The Curse of Gary (Part 30)

He stepped alongside the wall to his right, turning his head every few steps to check the painting. Once he reached the mirror, he crouched down on his hands and feet and scurried monkey style past the fireplace, beneath the mirror. The chair leg clunked against the floor each time he set down his right hand. On the other side of the fireplace, Victor spun around in his crouched position, with his back against the wall. He faced the painting and held the chair leg in front of him, like a dagger, toward the possessed artwork. A full minute he waited, watching the other wall, but the officer in the painting was unaware of his presence. Victor backed up, remaining low, past the chairs and into the corner. He crawled up against the adjacent wall, toward the door that led to the entry of the mansion. As he crept, he repeatedly checked if he could yet see the reflection of the painting; he passed the door and the frame of the painting came into view in the immaculate glass above the fireplace. Victor stopped and watched the threatening art piece facing him on the opposite wall. To his right, the door to the dining room lay just a few metres away. He stood up, adjusted his grip on the pointed chair leg and breathed out slowly. With a sidestep toward the door, the painting came full into view in the mirror—and Victor came into view of the officer in the painting. Life filled the officer’s eyes, which narrowed with ravening evil, and he twisted his gaze in Victor’s direction. Victor stood frozen and stared. The officer’s narrow lips stretched into a wicked smile, while his upper canine teeth lengthened to inch-long fangs. He turned his body and stepped out of the painting into the room, and glided across the floor toward Victor, who came to his senses and made a run for the door.

He grabbed the door knob, turned it and shoved, but the door would not open.

“You have to be kidding me,” he said.

While he dropped the chair leg and used both hands to try and force the door, he looked over his shoulder and saw the vampire that had emerged from the painting was now already halfway across the room and closing fast.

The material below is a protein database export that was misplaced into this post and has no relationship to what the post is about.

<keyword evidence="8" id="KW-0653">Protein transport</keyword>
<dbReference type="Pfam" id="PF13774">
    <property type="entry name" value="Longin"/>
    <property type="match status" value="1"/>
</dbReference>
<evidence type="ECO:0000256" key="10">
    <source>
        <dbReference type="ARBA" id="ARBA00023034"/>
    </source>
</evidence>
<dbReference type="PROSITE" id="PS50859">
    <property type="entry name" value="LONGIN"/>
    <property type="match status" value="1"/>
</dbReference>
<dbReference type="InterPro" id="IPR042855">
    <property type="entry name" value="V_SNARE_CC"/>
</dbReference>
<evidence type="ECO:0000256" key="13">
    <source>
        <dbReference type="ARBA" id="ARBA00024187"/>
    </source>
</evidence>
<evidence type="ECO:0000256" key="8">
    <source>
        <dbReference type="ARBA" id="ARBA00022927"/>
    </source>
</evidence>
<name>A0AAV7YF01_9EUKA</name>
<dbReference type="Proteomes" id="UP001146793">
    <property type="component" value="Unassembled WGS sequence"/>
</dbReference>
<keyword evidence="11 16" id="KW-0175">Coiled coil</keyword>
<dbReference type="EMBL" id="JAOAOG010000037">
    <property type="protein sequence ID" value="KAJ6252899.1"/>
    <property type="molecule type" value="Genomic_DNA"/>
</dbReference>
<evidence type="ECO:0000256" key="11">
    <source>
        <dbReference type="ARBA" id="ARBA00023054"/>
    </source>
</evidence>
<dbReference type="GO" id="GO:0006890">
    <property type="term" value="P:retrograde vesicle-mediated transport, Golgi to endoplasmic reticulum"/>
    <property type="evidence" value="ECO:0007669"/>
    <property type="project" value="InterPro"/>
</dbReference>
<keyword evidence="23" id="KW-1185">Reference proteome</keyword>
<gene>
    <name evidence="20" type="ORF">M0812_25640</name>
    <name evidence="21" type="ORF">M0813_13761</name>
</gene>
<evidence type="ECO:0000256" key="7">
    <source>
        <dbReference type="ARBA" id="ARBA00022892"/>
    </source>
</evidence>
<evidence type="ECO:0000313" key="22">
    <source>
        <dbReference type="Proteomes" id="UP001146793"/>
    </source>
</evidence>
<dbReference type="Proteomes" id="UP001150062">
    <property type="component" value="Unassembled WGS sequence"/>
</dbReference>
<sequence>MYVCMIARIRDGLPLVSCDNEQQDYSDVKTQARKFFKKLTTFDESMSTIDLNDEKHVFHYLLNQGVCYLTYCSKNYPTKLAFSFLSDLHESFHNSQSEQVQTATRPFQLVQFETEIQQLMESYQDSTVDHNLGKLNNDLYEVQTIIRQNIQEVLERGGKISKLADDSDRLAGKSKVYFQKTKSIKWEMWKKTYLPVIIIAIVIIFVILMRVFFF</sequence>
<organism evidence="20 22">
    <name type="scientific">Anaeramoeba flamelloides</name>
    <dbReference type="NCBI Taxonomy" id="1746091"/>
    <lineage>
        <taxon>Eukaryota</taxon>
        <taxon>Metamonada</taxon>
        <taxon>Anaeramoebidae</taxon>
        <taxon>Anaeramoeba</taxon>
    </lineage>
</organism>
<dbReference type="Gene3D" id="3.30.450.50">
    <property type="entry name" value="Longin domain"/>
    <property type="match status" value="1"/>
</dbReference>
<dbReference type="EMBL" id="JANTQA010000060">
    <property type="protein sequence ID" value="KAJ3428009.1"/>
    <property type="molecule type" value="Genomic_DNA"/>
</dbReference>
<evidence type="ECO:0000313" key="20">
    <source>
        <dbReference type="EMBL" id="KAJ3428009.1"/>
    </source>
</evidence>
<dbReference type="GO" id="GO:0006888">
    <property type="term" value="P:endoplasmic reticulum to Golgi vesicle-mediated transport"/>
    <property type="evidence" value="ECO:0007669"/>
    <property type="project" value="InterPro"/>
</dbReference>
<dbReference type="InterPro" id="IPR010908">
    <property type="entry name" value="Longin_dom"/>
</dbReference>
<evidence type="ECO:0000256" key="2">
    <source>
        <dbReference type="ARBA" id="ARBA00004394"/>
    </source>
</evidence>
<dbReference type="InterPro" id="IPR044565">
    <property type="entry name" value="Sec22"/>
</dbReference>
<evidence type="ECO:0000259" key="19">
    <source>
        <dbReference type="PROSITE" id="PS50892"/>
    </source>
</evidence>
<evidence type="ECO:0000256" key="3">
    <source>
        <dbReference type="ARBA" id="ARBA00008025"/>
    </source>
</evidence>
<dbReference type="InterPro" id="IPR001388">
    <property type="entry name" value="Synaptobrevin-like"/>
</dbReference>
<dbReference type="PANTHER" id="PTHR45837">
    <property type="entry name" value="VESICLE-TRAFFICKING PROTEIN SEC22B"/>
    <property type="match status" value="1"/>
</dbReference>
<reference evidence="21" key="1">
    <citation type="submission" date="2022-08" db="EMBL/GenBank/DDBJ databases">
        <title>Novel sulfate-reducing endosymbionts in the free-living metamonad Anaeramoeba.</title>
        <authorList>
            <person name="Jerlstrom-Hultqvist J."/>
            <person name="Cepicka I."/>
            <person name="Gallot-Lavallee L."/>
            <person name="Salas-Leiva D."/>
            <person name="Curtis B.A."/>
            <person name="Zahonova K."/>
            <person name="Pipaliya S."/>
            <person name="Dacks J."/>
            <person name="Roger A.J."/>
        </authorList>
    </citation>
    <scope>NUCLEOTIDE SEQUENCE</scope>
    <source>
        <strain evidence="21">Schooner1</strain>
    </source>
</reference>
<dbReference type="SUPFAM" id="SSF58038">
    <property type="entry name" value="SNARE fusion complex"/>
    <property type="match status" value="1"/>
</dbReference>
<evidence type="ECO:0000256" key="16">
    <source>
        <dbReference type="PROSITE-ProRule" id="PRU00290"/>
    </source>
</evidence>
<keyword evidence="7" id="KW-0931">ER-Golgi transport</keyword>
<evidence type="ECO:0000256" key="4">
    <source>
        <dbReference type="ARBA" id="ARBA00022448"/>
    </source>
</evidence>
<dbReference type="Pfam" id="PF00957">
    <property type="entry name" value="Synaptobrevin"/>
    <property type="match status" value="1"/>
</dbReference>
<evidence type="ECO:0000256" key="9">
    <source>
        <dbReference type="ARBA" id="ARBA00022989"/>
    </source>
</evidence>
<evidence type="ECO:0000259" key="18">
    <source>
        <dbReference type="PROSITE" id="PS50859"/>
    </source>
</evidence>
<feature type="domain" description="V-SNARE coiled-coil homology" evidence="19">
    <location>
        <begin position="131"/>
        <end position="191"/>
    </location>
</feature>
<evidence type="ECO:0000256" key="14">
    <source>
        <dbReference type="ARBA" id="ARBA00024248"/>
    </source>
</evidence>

“Come on, damn it!”

The door shook as Victor rammed his shoulder into it, but it refused to yield. A glance behind him showed the vampire was almost upon him. He yelled and struck the door as hard as he could with the heel of his palm; the latch rattled in the door frame.

“Of course,” he gasped.

He turned the door knob and pulled; the door swung effortlessly open and he darted through. As he turned to yank the door shut he saw the vampire almost at the threshold. The monster now barely resembled the old officer in the painting: its face was pale and ghastly, its eyes wide and black, and its mouth gaped like a lion’s to reveal drooling fangs ready for the feast. Victor gave an involuntary yelp and whipped the door shut, before scrambling and falling backwards. He got to his hands and knees and waited, listening, sweat rolling down his cheeks and his heart beating double time.

After a few moments his arms began trembling and his breathing became erratic. He put his head down and squeezed his eyes shut; his fists clenched.

“Get it together,” he whispered. “Come on, get it together. A Furbank never quits.”

With several long, deliberate breaths, Victor calmed himself. He nodded then crawled to the door, noticing the soft sponginess beneath his hands and knees. Lying face down on the carpet, he peered under the door: no feet waited on the other side. He stood up silently and listened for a few seconds, before turning the door knob one degree at a time, until he was able to inch the door ajar. Through the open sliver Victor observed the vast room, the fireplace and mirror on the far side, and the vampire returned to his canvas, resuming his painted form as the cavalry officer. Victor eased the door shut and exhaled a gentle laugh.



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